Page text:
What to do with all the Syrian refugees that have fled their homeland? The U.S. has committed to accepting 10,000 by year end plus 20,000 more in 2016. Tiny numbers, really, for a country of 330,000,000 citizens, yes, but taking relatively few is better than taking none at all, and better than taking too many. Meanwhile, some U.S. governors have said ‘Yes, we’ll take refugees’ or ‘No, we don’t want them.’ An unconditional ‘No’ or ‘Yes’ is equally unconditionally ignorant.
Many Syrians will be Muslims, sure, some Christians. Who to accept? Who to pass on? Acceptability should be no more a matter of their religion than it should be their physical characteristics. Base acceptability on the values they hold for themselves and family. To blithely say no to a large swath of people makes no more sense than ‘No, we do not want to take left-handed people,’ or ‘Yes, we want those with blonde hair.’ The yes or no must be dependent on the values hierarchy held by that person or family. The U.S. should accept the refugees whose values fit those of America. So then, how to assess this?
Syrian refugees would be accepted based on the quality of their family and friends who are already citizens of this country. Look, every society does not hold the same values with the same level of reverence. The U.S. would do good to take in people whose values best align with those of the United States. As individuals we already do this in real life when we assess someone whether they be a friend, a prospective boyfriend or girlfriend, or an acquaintance. The easiest way to figure a person out is by looking at their friends. What kind of person do they hang with? What are their personality traits and goals? If a person’s friends are goofballs and jerks, odds are you’ve figured out the person in question. If their friends are smart, well behaved, productive people, you’ve probably figured out the person in question. Apply this test to the refugees.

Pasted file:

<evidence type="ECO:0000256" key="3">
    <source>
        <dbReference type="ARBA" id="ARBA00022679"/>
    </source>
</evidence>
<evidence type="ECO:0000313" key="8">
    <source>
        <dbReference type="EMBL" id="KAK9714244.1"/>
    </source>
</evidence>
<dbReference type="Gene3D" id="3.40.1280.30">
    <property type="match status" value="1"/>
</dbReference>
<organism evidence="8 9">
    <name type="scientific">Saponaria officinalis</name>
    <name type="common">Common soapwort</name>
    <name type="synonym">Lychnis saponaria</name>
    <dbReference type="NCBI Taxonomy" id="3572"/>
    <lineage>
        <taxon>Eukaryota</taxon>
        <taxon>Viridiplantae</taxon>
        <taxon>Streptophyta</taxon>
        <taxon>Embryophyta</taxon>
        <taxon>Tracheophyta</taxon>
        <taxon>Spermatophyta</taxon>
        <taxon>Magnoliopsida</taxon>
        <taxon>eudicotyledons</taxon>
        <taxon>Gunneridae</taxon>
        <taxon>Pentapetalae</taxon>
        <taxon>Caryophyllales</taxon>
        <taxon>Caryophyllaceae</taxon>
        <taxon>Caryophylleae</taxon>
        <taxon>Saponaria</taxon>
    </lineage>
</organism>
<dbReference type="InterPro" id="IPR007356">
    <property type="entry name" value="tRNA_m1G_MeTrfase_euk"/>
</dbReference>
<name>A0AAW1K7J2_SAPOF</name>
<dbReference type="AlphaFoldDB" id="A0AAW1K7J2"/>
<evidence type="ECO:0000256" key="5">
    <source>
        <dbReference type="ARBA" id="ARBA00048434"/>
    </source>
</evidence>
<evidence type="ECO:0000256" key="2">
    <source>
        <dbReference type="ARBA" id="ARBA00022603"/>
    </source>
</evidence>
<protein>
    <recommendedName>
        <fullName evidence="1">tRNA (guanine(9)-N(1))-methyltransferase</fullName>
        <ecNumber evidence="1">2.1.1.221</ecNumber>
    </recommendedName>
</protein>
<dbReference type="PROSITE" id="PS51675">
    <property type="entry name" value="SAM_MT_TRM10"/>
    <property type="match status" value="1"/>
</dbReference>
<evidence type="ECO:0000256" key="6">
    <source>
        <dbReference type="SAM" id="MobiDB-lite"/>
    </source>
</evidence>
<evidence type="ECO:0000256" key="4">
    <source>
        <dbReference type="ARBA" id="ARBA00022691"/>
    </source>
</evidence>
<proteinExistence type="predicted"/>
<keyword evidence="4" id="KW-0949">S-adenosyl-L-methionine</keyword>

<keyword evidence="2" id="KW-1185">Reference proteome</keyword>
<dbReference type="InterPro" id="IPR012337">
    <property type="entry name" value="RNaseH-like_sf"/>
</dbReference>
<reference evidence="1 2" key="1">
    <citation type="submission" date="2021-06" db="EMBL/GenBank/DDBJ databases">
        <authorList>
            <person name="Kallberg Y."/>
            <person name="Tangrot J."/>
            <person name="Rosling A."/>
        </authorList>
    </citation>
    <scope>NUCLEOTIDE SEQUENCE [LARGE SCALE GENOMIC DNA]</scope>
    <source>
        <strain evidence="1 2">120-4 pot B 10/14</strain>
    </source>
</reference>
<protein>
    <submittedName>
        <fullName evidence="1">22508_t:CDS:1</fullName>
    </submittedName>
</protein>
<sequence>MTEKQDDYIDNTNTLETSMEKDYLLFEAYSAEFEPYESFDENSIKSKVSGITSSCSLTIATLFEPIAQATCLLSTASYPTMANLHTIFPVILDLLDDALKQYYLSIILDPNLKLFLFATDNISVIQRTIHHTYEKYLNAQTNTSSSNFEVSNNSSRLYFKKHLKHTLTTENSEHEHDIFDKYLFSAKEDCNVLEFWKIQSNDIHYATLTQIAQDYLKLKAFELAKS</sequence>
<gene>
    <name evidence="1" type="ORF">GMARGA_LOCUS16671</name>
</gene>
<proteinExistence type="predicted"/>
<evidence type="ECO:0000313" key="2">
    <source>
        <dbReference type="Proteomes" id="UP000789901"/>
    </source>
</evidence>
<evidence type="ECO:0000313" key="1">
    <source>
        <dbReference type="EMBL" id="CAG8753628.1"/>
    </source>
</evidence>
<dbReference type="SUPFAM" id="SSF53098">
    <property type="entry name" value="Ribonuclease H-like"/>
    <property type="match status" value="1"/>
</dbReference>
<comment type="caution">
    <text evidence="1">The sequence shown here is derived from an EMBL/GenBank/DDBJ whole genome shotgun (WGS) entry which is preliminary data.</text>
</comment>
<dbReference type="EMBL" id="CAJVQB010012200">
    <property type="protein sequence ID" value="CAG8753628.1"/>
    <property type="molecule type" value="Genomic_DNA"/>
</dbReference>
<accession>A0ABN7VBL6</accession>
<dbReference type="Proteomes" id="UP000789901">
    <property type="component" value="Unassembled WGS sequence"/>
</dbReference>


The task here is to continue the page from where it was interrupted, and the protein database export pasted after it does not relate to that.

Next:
The background checks of which our government boasts will almost certainly prove to be a ridiculous charade. Who can possibly conduct a background check with no documentation and a homeland in chaos. Vet by ‘Who do you know?’ Rate the refugee applicants based on the quality of a sponsor family already citizens in the United States. But not just a sponsor, someone they know or knew from the homeland. If those citizens are productive Americans, then the refugee family goes to the ‘green light’ pile, else the application ends up in the recycle bin. At the end of the process we simply select the best 10,000, then rebalance for 2016.